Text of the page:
A Church Pastor and I were sitting in the immaculately decorated living room of a church member who we were hoping would be a seven-figure campaign donor. She was passionate about future plans and comfortable with his campaign pitch. He walked her through the renovation plans and renderings, pausing to highlight the more interesting aspects. The woman smiled and nodded, but I was slowly beginning to question how she would respond to the ask. And then her eyes lit up and a big smile crossed her face as she laughed. “Finally! We have needed more restrooms in that Church for AGES!” I knew we had her.
It was not the refurbished pews where once sat historical figures, or the expansion that would enhance the Church’s programming for children. It was the restrooms that compelled her to eagerly commit to being the lead donor to this campaign.
I think I have told this story 10 times in the past year because it never ceases to amaze me what strikes a chord with donors and what simply falls flat. So often, the leadership of an organization compiles a list of needs – or wants – and sets out to launch a campaign in order to fund them, but sometimes that simply does not resonate with donors.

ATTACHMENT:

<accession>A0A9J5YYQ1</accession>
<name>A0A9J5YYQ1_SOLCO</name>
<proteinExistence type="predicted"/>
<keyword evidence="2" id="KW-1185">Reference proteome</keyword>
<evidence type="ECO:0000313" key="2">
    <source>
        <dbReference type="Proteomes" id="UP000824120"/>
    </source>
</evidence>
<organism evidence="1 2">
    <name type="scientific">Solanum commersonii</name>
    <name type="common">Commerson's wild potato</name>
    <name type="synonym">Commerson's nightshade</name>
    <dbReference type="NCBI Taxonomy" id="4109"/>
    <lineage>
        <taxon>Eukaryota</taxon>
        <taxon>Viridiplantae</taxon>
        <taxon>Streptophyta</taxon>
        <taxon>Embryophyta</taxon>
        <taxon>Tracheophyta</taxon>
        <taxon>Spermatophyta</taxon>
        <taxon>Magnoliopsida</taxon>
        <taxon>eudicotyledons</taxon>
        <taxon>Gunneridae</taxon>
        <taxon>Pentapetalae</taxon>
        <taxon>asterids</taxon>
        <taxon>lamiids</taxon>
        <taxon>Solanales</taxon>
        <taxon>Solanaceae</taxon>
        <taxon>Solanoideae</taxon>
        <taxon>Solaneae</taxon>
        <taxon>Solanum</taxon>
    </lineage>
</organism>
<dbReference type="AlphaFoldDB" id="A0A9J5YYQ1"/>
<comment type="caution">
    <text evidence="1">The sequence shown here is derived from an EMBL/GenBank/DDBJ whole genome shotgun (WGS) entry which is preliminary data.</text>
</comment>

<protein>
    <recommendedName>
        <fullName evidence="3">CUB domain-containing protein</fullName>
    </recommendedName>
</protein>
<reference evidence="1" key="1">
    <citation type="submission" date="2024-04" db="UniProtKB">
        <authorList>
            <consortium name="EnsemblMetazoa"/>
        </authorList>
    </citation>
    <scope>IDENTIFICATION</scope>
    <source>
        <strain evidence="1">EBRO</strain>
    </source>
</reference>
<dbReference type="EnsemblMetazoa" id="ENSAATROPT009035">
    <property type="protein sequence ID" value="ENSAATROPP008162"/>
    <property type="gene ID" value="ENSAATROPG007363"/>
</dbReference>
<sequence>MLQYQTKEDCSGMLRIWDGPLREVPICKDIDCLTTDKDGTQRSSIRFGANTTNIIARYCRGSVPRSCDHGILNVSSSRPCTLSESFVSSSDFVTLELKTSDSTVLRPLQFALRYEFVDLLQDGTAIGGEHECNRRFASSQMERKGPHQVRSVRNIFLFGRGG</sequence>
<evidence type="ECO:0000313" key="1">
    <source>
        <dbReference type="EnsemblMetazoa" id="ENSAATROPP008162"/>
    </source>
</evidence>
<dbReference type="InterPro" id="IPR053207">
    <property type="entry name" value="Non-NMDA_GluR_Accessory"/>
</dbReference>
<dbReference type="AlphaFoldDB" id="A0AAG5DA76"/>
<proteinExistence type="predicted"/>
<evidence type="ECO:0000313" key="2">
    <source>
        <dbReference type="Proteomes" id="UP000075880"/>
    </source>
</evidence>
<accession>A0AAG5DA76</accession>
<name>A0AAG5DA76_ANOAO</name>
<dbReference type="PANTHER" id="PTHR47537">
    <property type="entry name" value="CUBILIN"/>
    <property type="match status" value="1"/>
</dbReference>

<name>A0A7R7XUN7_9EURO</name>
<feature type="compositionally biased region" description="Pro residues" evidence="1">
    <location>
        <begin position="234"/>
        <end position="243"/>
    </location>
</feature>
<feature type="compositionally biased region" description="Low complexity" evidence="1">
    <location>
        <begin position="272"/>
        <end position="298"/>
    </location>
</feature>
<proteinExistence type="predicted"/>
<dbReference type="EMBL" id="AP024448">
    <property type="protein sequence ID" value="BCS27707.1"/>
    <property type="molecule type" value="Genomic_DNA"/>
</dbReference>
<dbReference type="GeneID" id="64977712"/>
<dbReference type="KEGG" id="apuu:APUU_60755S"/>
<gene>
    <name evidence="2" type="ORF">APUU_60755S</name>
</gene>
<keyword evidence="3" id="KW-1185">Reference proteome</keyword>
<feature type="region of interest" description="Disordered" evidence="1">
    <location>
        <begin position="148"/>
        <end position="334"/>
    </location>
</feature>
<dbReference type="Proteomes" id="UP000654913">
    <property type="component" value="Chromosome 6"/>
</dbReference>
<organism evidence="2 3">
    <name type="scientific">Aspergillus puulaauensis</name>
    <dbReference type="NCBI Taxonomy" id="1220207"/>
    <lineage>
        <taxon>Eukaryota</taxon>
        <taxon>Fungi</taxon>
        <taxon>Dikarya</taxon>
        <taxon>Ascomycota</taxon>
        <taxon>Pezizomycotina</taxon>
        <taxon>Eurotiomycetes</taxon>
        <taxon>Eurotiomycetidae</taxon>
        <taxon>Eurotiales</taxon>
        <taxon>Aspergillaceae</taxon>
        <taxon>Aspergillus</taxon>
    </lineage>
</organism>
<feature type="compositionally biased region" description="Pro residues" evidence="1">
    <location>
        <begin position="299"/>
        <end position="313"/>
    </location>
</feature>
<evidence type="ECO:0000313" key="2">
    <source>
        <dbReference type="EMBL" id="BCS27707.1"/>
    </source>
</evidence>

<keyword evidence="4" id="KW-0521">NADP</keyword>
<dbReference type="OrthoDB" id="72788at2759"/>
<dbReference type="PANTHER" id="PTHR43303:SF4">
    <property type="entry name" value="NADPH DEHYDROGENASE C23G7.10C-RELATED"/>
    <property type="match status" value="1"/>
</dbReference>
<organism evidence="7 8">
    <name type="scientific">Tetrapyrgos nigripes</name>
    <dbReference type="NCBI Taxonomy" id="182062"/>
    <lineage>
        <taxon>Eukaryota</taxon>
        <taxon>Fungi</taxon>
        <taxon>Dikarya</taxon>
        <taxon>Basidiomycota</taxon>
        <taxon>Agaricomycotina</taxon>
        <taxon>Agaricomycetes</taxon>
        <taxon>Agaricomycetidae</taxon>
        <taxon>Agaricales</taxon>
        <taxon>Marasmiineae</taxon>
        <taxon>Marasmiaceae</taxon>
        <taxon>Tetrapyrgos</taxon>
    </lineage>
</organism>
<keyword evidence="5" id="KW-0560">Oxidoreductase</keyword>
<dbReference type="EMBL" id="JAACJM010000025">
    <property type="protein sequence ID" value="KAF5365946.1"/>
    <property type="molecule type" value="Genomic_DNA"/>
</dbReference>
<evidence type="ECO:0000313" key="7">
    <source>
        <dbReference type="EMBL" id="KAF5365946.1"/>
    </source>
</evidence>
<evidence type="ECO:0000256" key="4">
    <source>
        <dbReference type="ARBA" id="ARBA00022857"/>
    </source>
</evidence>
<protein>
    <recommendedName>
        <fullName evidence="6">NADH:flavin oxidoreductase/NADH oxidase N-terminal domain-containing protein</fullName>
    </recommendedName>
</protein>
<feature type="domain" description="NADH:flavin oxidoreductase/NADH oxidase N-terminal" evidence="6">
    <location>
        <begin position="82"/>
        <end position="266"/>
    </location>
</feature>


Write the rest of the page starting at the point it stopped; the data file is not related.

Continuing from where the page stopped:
How do we make sure that our plans as an organization are not created in a vacuum, without taking into consideration the interests and priorities of our key stakeholders and greatest prospects?
How do we test the appeal of projects before we launch a campaign? We have some good options:
- Facilitate a Campaign Planning Study
- “Road test” the case for support
- Create a task force
A Campaign Planning Study equips your organization with the necessary data and recommendations and also communicates to your donors that their opinions matter.
In the absence of a more comprehensive study, some organizations choose to “road test” the case for support by previewing it with key stakeholders prior to finalizing the Quiet Phase version.
Alternatively, convene a task force to draft, test, and refine the case for support based on the needs identified. Invite five to seven people, including donors, Board members, and staff, to solicit feedback about the case for support and refine the case based on the feedback.
I like to jokingly call it “finding the restrooms” like in the story above: finding the element of the plan that speaks to the donor before you kick off a campaign.
-Allison White, Vice President